Jerusalem is, of course, full of spiritual moments. What I’m learning here though, is that we can choose to let these spiritual moments affect us, or choose to only recognize them superficially. I’m trying to get better at recognizing these moments, and getting as much out of them as I can. The following post is void of any pictures, but is rather aimed at sharing one of these occasions.
I had one of these moments in the Orson Hyde Park. The Orson Hyde Park is on the Mount of Olives, a along with the Jerusalem Center, and is thus only a fifteen minute walk. More importantly, it is one of the possible sites of the Garden of Gethsemane, where Jesus Christ took upon Himself all the sins of the world – a feat completely incomprehensible to me.
On Saturday, our Sabbath, a group of ten of us went to the Park after church. We took a few pictures, and then sang half an hour’s worth of hymns. After that we spread out and took twenty minutes to do some personal study and contemplation.
A few days ago I had read a verse in Romans that really hit me, so I began my study by proceeding to Romans to mark the verse. On my way looking for it, however, I found myself in Romans 6 – one of my favorite chapters, but one that I’d forgotten about until then. It speaks on being dead to sin, but alive in Christ. Romans 6:11 “Likewise reckon ye also yourselves to be dead indeed unto sin, but alive unto God through Jesus Christ our Lord.” And 6:18 “Being then made free from sin, ye became the servants of righteousness.”
These verses are powerful on so many levels. Obviously, they let us know that sin no longer has power over us. Christ died for ours sins, and thus we have been promised eternal life. We are not enslaved to our past mistakes, instead, we are now in the service of righteousness. This last part really stuck with me. There is a thin line between learning from our old sins, and letting them affect and infect our daily lives. Guilt is an important emotion in that it helps us to realize when we’ve done something wrong, so that we can learn from that experience and grow from it. But guilt should not be allowed to rule our lives. Through Jesus Christ and His atonement, we have been made free from sin. Not only free in eternal terms, but free while in this mortal realm as well. The chapter ends with a beautiful observation in 6:21, “What fruit had ye then in those things whereof ye are now ashamed?...” These sins and trespasses that we commit never have any lasting “fruit.” They are simply temporal pleasures or unkind reactions, from which we get no lasting reward. But, when we are “servants of righteousness,” we do receive those lasting benefits.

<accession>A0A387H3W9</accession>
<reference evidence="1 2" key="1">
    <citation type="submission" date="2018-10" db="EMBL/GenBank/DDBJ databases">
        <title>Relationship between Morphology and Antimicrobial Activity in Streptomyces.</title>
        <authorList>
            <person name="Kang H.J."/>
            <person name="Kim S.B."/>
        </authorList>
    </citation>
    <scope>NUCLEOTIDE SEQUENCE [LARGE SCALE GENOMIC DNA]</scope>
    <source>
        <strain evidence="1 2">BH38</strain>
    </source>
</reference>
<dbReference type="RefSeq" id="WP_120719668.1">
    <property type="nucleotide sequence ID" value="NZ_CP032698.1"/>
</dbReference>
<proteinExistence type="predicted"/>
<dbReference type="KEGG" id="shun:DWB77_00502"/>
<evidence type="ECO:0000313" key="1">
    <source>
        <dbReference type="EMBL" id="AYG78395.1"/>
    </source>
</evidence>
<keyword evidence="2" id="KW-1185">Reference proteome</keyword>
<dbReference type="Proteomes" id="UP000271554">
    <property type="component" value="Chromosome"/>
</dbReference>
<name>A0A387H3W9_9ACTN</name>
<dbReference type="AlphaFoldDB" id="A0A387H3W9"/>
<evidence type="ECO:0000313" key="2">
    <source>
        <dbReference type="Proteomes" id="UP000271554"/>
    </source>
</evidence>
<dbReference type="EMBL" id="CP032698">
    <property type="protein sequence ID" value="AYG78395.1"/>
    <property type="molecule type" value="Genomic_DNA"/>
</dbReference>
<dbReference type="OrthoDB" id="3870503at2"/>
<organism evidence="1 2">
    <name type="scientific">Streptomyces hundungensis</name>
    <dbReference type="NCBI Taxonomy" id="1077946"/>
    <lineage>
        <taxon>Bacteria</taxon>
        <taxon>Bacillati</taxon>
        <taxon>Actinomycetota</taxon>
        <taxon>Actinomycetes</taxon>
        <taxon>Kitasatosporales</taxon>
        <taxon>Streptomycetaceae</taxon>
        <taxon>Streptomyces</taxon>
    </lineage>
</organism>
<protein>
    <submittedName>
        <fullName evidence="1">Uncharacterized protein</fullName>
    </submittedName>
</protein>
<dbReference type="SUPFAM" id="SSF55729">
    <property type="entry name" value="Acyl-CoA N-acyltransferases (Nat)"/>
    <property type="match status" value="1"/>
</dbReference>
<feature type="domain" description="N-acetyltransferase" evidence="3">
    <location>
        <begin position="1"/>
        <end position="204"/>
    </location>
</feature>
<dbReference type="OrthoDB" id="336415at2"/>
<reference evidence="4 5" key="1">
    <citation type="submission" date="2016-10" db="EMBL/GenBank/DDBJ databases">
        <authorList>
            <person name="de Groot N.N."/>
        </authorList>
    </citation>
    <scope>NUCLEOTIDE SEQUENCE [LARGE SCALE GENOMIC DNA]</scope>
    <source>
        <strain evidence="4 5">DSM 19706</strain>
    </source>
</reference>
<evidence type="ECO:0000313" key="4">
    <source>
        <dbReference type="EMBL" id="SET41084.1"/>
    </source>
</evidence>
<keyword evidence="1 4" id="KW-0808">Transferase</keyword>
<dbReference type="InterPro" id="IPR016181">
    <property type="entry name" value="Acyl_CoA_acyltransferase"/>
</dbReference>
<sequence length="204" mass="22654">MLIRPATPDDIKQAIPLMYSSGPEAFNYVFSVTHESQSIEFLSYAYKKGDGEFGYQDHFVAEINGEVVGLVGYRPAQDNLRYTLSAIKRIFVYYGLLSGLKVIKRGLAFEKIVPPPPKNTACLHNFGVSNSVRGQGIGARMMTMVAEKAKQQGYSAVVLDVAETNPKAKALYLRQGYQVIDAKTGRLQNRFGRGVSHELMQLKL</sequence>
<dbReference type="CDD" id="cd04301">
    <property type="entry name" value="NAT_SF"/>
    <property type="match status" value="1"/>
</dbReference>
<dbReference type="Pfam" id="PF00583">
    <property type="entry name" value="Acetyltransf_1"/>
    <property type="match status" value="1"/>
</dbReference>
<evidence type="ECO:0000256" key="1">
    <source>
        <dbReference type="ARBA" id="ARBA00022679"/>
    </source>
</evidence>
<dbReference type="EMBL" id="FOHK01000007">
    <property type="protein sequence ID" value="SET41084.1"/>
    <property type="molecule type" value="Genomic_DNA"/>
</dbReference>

I then continued my search, and found the verse I was looking for in Romans 12:2, “And be not conformed to this world: but be ye transformed by the renewing of your mind, that ye may prove what is that good, and acceptable, and perfect, will of God.” I like this verse for a number of reasons.
“Be not conformed to this world” –many young believers, but BYU students especially, are very different from their counterparts. A Friday night at BYU will be easily distinguishable from a Friday night at almost any other college campus. Obviously, it’s not always easy make decisions that sometimes alienate you from others. But just because choosing to honor God and His commandments is hard, doesn’t mean that it’s any less vital. We might be different, but we’re different for a reason. God has called us all unto Him to be different, and in doing that, we need not conform to this world. We are citizens of an Eternal Kingdom, and we have a responsibility to act that way.
“Be ye transformed by the renewing of your mind…” We are lucky enough to have knowledge of Christ and His incredible atonement. This should transform our mind and the way we think about life. And finally, “That ye may prove what is that good, and acceptable, and perfect, will of God.” In the end, that’s what it’s all about. Following the will of God, which is good, and acceptable, and perfect. Focusing our lives on these things are important, and not worrying about the other things that the rest of the world may deem important. But since we need not conform to them and their agendas, we are free to follow God.
I then finished my studies on Romans 12:12. This verse really resonated with me. Not only is it in one of my favorite books, but it has my lucky number (x 2!). “Rejoicing in hope; patient in tribulation; continuing instant in prayer;” This verse basically sums up the past three years of my life. And upon reading it, I knew that I was getting the message I was supposed to that day. I know this sounds strange, but I could literally feel God’s presence upon my heart. Tangibly feel it. It was exactly the reassurance that I needed. Life is never easy, and especially when I’ve had many, many unanswered questions and pleas. So to feel His presence then, stronger than I have in years, was precisely what I needed to know that God has not forgotten me and my needs.
I know that He still cares for me and is with me every day. I have witnessed firsthand His healing power, and sometimes forget all He has done for me because my vision gets so clouded with other things that I need. I have tried my best to rejoice in hope, to be patient through my tribulations, and to be continually in prayer. This verse affirmed that I need to continue to do these things, and to not lose my determination. That verse was exactly what I needed to hear. In that moment, and still, as I write this, I can say, without a doubt, that our God lives, and that He loves and personally knows each and every one of us. And I am so grateful for that testimony.
God Bless You All-